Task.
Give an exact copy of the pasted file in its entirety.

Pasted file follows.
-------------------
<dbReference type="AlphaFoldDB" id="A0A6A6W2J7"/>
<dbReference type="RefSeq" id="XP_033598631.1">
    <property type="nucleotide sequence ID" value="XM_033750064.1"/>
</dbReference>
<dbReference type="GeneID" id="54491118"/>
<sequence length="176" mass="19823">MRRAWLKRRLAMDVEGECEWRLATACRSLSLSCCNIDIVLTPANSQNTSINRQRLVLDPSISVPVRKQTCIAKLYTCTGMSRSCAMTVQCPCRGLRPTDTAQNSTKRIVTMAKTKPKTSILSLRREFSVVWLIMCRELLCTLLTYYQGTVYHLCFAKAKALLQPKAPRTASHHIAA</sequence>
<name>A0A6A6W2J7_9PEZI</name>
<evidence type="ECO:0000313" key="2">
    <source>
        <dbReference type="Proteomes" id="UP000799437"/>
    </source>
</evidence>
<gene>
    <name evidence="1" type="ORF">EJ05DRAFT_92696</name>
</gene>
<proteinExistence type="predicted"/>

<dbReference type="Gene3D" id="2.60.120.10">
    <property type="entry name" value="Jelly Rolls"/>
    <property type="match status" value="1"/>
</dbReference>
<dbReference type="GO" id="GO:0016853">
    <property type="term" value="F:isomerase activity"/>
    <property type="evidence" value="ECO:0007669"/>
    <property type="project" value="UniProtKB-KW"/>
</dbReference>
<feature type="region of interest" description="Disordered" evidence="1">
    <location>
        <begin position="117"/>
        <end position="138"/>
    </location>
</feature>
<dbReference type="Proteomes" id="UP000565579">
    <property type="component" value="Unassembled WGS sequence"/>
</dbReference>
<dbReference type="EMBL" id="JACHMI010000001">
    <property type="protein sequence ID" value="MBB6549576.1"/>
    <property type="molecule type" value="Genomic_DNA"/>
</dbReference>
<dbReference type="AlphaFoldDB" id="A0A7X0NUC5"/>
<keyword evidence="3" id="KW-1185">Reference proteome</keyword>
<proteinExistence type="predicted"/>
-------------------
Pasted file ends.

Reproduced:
<dbReference type="AlphaFoldDB" id="A0A6A6W2J7"/>
<dbReference type="RefSeq" id="XP_033598631.1">
    <property type="nucleotide sequence ID" value="XM_033750064.1"/>
</dbReference>
<dbReference type="GeneID" id="54491118"/>
<sequence length="176" mass="19823">MRRAWLKRRLAMDVEGECEWRLATACRSLSLSCCNIDIVLTPANSQNTSINRQRLVLDPSISVPVRKQTCIAKLYTCTGMSRSCAMTVQCPCRGLRPTDTAQNSTKRIVTMAKTKPKTSILSLRREFSVVWLIMCRELLCTLLTYYQGTVYHLCFAKAKALLQPKAPRTASHHIAA</sequence>
<name>A0A6A6W2J7_9PEZI</name>
<evidence type="ECO:0000313" key="2">
    <source>
        <dbReference type="Proteomes" id="UP000799437"/>
    </source>
</evidence>
<gene>
    <name evidence="1" type="ORF">EJ05DRAFT_92696</name>
</gene>
<proteinExistence type="predicted"/>

<dbReference type="Gene3D" id="2.60.120.10">
    <property type="entry name" value="Jelly Rolls"/>
    <property type="match status" value="1"/>
</dbReference>
<dbReference type="GO" id="GO:0016853">
    <property type="term" value="F:isomerase activity"/>
    <property type="evidence" value="ECO:0007669"/>
    <property type="project" value="UniProtKB-KW"/>
</dbReference>
<feature type="region of interest" description="Disordered" evidence="1">
    <location>
        <begin position="117"/>
        <end position="138"/>
    </location>
</feature>
<dbReference type="Proteomes" id="UP000565579">
    <property type="component" value="Unassembled WGS sequence"/>
</dbReference>
<dbReference type="EMBL" id="JACHMI010000001">
    <property type="protein sequence ID" value="MBB6549576.1"/>
    <property type="molecule type" value="Genomic_DNA"/>
</dbReference>
<dbReference type="AlphaFoldDB" id="A0A7X0NUC5"/>
<keyword evidence="3" id="KW-1185">Reference proteome</keyword>
<proteinExistence type="predicted"/>